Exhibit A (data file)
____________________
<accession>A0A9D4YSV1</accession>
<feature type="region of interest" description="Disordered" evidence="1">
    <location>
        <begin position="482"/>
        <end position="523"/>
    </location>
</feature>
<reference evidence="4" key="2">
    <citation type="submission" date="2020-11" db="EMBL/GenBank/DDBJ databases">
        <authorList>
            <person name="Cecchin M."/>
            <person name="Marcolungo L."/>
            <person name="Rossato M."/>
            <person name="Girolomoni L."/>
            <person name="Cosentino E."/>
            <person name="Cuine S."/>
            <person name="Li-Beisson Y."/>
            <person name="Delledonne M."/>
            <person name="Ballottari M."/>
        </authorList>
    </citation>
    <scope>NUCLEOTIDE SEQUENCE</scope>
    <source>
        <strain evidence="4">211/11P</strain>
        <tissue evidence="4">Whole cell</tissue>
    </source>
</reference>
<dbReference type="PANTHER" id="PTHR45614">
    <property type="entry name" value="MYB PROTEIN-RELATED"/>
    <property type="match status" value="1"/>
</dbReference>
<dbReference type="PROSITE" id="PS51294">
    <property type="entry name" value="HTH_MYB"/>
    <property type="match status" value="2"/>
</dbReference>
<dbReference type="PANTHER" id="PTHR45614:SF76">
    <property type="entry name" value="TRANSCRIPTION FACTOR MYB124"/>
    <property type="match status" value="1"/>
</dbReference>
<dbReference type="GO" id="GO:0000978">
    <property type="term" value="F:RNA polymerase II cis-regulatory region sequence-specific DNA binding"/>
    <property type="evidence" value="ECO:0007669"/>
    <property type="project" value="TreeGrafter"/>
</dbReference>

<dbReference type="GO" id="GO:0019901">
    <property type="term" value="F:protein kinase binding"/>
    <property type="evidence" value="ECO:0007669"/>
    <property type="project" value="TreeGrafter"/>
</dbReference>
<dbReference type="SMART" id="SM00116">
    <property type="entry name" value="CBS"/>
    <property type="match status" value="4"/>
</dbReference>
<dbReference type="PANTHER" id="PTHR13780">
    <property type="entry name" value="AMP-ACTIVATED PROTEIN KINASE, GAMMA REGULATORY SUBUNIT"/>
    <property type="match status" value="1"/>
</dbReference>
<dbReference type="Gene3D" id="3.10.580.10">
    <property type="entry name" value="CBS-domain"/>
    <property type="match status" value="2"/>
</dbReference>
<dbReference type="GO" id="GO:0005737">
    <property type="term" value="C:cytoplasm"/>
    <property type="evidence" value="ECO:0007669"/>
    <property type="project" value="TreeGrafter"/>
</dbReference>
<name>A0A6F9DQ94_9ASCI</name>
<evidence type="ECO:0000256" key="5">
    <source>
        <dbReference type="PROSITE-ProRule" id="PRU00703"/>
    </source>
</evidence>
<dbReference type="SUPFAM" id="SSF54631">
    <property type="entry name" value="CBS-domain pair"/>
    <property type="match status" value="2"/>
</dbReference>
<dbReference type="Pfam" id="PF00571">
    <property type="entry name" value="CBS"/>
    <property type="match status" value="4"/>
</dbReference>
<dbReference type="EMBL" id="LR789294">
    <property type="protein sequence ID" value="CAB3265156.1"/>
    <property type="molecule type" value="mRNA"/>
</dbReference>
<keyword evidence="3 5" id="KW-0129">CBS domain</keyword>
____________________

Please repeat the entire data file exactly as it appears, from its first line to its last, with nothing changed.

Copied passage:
<accession>A0A9D4YSV1</accession>
<feature type="region of interest" description="Disordered" evidence="1">
    <location>
        <begin position="482"/>
        <end position="523"/>
    </location>
</feature>
<reference evidence="4" key="2">
    <citation type="submission" date="2020-11" db="EMBL/GenBank/DDBJ databases">
        <authorList>
            <person name="Cecchin M."/>
            <person name="Marcolungo L."/>
            <person name="Rossato M."/>
            <person name="Girolomoni L."/>
            <person name="Cosentino E."/>
            <person name="Cuine S."/>
            <person name="Li-Beisson Y."/>
            <person name="Delledonne M."/>
            <person name="Ballottari M."/>
        </authorList>
    </citation>
    <scope>NUCLEOTIDE SEQUENCE</scope>
    <source>
        <strain evidence="4">211/11P</strain>
        <tissue evidence="4">Whole cell</tissue>
    </source>
</reference>
<dbReference type="PANTHER" id="PTHR45614">
    <property type="entry name" value="MYB PROTEIN-RELATED"/>
    <property type="match status" value="1"/>
</dbReference>
<dbReference type="PROSITE" id="PS51294">
    <property type="entry name" value="HTH_MYB"/>
    <property type="match status" value="2"/>
</dbReference>
<dbReference type="PANTHER" id="PTHR45614:SF76">
    <property type="entry name" value="TRANSCRIPTION FACTOR MYB124"/>
    <property type="match status" value="1"/>
</dbReference>
<dbReference type="GO" id="GO:0000978">
    <property type="term" value="F:RNA polymerase II cis-regulatory region sequence-specific DNA binding"/>
    <property type="evidence" value="ECO:0007669"/>
    <property type="project" value="TreeGrafter"/>
</dbReference>

<dbReference type="GO" id="GO:0019901">
    <property type="term" value="F:protein kinase binding"/>
    <property type="evidence" value="ECO:0007669"/>
    <property type="project" value="TreeGrafter"/>
</dbReference>
<dbReference type="SMART" id="SM00116">
    <property type="entry name" value="CBS"/>
    <property type="match status" value="4"/>
</dbReference>
<dbReference type="PANTHER" id="PTHR13780">
    <property type="entry name" value="AMP-ACTIVATED PROTEIN KINASE, GAMMA REGULATORY SUBUNIT"/>
    <property type="match status" value="1"/>
</dbReference>
<dbReference type="Gene3D" id="3.10.580.10">
    <property type="entry name" value="CBS-domain"/>
    <property type="match status" value="2"/>
</dbReference>
<dbReference type="GO" id="GO:0005737">
    <property type="term" value="C:cytoplasm"/>
    <property type="evidence" value="ECO:0007669"/>
    <property type="project" value="TreeGrafter"/>
</dbReference>
<name>A0A6F9DQ94_9ASCI</name>
<evidence type="ECO:0000256" key="5">
    <source>
        <dbReference type="PROSITE-ProRule" id="PRU00703"/>
    </source>
</evidence>
<dbReference type="SUPFAM" id="SSF54631">
    <property type="entry name" value="CBS-domain pair"/>
    <property type="match status" value="2"/>
</dbReference>
<dbReference type="Pfam" id="PF00571">
    <property type="entry name" value="CBS"/>
    <property type="match status" value="4"/>
</dbReference>
<dbReference type="EMBL" id="LR789294">
    <property type="protein sequence ID" value="CAB3265156.1"/>
    <property type="molecule type" value="mRNA"/>
</dbReference>
<keyword evidence="3 5" id="KW-0129">CBS domain</keyword>